YIELDS on government securities (GS) traded in the secondary market went down last week, still driven by easing inflation in April as well as the Philippine economy’s slower expansion in the first quarter.
GS yields, which move opposite to prices, fell by 9.43 basis points (bps) on average week on week, based on PHP Bloomberg Valuation Service Reference Rates as of May 12, published on the Philippine Dealing System’s website.
Rates went down across all tenors. Last week’s yield curve was fully inverted, with short-term papers having higher rates than longer tenors.
On Friday, the 91-, 182- and 364-day Treasury bills (T-bills) declined by 3.59 bps, 0.43 bps, and 20 bps to fetch 5.9167%, 6.0570%, and 5.9943%, respectively.
The belly of the curve went down, as yields on the two-, three-, four-, five-, and seven-year Treasury bonds (T-bonds) fell by 8.16 bps (5.8708%), 9.46 bps (5.7999%), 9.30 bps (5.7628%), 8.62 bps (5.7477%), and 9.74 bps (5.7617%), respectively.
At the long end of the curve, the rates of the 10-, 20-, and 25-year debt papers also dropped by 13 bps (5.8066%), 10.85 bps (5.9324%) and 10.58 bps (5.9201%), respectively.
Total GS volume traded reached P15.74 billion on Friday, lower than the P33.12 billion seen on May 5.
Jose Miguel B. Liboro, head of local markets at ATRAM Trust Corp., said buying momentum for local bonds was largely driven by the country’s easing inflation rate in April.
“The recent numbers have validated the view that inflation is poised to decelerate further by yearend,” Mr. Liboro said in an e-mail.
“Buying sentiment has remained strong, with the curve having fully inverted,” he added.
With the inverted yield curve, “investors are incentivized to invest on shorter-dated securities since that will offer them better rates while not locking their investments for a long time,” a bond trader said in a separate e-mail interview.
The bond trader said recent economic data releases drove yields lower last week.
“Moreover, this downside has been supported after Monetary Board member [V. Bruce J.] Tolentino hinted that the BSP (Bangko Sentral ng Pilipinas) could consider pausing its domestic rate hikes at its policy meeting [this] week,” the bond trader added.
“The market activity [last week] was rather tepid as participants remained uncertain on the future prospects of the global economy,” the bond trader said.
Inflation eased to an eight-month low of 6.6% in April from the 7.6% logged in March, preliminary data from the Philippine Statistics Authority showed.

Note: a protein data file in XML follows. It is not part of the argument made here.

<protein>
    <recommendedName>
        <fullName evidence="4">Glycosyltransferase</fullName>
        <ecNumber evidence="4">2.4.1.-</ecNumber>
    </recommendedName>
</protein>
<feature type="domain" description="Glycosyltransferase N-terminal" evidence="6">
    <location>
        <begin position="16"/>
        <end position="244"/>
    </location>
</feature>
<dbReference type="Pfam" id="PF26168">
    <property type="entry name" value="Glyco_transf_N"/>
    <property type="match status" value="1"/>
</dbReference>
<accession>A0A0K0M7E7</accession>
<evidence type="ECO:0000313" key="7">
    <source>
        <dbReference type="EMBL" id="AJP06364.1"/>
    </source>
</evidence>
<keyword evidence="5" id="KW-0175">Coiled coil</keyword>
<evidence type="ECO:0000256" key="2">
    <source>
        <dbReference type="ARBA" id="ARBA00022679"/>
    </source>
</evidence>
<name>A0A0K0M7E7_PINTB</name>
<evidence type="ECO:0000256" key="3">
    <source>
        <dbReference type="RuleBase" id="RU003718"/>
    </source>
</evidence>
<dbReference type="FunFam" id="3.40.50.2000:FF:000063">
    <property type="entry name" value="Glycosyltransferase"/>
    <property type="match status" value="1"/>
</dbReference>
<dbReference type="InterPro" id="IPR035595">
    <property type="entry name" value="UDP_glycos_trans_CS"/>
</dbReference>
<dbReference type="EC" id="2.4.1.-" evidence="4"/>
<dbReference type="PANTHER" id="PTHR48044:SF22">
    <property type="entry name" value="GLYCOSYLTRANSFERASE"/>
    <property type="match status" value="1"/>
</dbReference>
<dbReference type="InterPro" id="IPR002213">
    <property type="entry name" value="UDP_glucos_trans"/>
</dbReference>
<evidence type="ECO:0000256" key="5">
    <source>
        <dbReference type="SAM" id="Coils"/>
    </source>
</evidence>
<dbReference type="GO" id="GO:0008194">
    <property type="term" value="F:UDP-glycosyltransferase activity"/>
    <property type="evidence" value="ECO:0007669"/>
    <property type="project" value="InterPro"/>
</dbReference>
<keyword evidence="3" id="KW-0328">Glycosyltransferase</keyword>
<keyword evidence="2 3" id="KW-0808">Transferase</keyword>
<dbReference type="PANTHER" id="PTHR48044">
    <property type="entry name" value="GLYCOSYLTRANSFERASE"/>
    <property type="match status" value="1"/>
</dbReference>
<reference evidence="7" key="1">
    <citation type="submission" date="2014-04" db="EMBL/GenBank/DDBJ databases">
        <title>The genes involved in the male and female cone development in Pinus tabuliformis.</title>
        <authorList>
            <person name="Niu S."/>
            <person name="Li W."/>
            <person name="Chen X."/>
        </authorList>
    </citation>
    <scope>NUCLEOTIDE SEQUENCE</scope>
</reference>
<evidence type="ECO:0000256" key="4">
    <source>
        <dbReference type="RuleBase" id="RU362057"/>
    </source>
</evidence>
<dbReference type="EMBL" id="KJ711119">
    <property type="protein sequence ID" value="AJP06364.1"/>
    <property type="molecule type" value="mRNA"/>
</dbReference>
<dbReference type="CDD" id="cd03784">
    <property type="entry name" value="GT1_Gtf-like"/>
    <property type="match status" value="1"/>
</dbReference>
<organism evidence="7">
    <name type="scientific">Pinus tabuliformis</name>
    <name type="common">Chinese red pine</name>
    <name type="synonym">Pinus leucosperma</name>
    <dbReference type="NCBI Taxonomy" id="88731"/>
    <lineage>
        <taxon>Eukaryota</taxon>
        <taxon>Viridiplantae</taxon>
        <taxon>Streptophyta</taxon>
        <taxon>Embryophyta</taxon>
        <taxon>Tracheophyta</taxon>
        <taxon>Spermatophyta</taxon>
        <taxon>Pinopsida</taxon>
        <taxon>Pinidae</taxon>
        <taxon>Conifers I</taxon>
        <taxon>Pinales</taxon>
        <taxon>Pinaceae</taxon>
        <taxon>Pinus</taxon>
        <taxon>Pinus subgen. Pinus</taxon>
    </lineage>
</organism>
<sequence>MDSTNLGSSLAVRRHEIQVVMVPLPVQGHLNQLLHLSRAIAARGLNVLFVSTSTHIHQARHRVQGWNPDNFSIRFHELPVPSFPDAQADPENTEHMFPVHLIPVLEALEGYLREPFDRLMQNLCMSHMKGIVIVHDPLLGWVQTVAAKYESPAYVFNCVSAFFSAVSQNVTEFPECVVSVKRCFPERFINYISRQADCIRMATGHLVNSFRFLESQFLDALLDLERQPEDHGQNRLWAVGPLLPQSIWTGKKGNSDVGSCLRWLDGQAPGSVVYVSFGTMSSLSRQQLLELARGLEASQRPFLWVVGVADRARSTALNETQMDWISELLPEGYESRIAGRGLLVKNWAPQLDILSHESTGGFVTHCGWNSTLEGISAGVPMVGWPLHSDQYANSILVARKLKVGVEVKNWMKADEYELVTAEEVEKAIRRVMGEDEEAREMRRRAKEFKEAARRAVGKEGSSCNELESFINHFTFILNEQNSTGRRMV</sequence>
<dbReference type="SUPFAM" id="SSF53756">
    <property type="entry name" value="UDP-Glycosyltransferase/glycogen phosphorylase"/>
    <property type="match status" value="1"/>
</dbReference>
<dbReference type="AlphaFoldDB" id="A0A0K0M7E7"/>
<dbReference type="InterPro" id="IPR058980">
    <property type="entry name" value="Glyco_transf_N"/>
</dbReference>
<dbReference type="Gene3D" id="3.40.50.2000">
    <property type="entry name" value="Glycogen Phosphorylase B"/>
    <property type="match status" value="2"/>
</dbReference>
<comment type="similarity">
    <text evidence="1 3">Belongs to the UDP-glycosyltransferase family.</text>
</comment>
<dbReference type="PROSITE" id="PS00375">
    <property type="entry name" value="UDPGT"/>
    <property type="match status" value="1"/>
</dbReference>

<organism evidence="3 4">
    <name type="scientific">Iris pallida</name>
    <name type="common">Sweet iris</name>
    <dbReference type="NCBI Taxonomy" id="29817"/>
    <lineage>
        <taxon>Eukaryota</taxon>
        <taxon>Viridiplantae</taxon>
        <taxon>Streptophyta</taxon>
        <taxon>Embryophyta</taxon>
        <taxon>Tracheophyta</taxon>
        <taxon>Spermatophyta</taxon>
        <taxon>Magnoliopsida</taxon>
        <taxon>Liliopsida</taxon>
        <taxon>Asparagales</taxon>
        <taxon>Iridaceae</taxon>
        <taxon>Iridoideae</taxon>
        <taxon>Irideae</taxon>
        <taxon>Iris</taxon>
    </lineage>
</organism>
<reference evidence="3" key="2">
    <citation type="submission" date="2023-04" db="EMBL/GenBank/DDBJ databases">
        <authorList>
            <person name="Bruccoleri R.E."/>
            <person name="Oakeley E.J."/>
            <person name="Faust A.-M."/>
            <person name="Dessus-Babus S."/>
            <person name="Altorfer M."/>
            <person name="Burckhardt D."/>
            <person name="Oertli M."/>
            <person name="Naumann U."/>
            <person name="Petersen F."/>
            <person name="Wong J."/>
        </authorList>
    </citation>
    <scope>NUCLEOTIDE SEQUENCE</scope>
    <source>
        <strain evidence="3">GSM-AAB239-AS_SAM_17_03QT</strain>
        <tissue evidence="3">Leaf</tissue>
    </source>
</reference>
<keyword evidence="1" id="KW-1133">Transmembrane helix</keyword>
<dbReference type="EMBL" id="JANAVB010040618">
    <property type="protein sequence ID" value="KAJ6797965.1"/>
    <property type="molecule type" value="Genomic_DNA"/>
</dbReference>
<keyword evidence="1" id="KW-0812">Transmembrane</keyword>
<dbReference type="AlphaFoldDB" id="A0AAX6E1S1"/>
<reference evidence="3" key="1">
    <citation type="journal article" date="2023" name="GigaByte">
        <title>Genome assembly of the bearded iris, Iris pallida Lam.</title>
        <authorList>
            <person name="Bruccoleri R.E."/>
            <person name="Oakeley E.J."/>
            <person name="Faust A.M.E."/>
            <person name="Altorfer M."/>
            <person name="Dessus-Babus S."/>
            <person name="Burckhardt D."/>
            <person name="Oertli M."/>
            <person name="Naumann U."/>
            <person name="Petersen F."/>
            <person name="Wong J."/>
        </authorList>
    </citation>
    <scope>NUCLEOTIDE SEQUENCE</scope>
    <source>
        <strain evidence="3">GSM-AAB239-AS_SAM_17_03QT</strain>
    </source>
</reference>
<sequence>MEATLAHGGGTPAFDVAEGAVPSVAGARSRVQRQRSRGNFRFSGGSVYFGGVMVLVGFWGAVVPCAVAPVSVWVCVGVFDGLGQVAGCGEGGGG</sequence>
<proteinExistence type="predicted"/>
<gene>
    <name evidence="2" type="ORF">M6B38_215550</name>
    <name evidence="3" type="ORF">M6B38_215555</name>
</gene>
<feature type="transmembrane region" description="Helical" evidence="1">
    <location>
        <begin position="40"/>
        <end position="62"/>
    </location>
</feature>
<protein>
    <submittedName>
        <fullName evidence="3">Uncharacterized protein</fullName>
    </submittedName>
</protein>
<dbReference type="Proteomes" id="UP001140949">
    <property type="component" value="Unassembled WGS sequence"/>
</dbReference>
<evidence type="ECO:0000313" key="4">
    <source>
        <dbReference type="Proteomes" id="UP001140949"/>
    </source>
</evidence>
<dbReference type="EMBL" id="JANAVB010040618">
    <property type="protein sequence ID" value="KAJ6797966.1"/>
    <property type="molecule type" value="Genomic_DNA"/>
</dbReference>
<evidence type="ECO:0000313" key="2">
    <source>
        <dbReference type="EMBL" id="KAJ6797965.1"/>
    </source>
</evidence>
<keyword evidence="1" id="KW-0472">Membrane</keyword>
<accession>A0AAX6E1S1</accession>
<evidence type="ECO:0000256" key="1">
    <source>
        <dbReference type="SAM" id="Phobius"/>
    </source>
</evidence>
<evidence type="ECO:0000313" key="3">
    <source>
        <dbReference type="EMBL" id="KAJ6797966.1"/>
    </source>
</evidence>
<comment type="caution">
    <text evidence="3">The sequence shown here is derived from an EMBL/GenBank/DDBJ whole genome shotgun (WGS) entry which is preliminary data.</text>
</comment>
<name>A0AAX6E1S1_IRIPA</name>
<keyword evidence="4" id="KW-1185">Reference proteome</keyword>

Still, this was faster than the 4.9% in April 2022. Last month’s headline print also marked the 13th straight month that inflation breached the BSP’s 2-4% target.
The April print brought the four-month inflation average to 7.9%, still above the BSP’s 6% forecast for the year.
Slower inflation in April strengthens the case for a tightening pause at the Monetary Board’s May 18 meeting, analysts have said.
The BSP has raised borrowing costs by a cumulative 425 bps since May 2022 to help temper elevated inflation, bringing the policy rate to a 16-year high of 6.25%.
Meanwhile, Philippine gross domestic product (GDP) expanded by 6.4% in the January-to-March period, the slowest in eight quarters or since the 3.8% contraction in the first quarter of 2021.
This was slower than the revised 7.1% growth in the fourth quarter last year and the 8% in the same period in 2022.
The trader said besides the BSP’s policy meeting on Thursday, the market will also monitor this week’s 13-year bond auction for leads.
The Treasury will offer P25 billion in reissued 13-year bonds with a remaining life of 12 years and 11 months on Tuesday.
“While we expect yields to continue to trend lower towards yearend, given the shape of the yield curve at the moment and the recent rally, it could be vulnerable to a short-term retracement,” Mr. Liboro added.
He said any move higher in global yields could prompt some profit-taking activity and a slight adjustment from current levels.
“With that said, we remain constructive on fixed income and expect it to continue to do well for the balance of 2023,” he said.
For the bond trader, local yields are expected to rise amid the possibility of a 25-bp policy rate hike from the BSP this week, which could be its last increase in the meantime.
“However, this might be capped as the potentially weaker US retail sales might bolster market concerns of a near-term recession this year,” the bond trader added. — Abigail Marie P. Yraola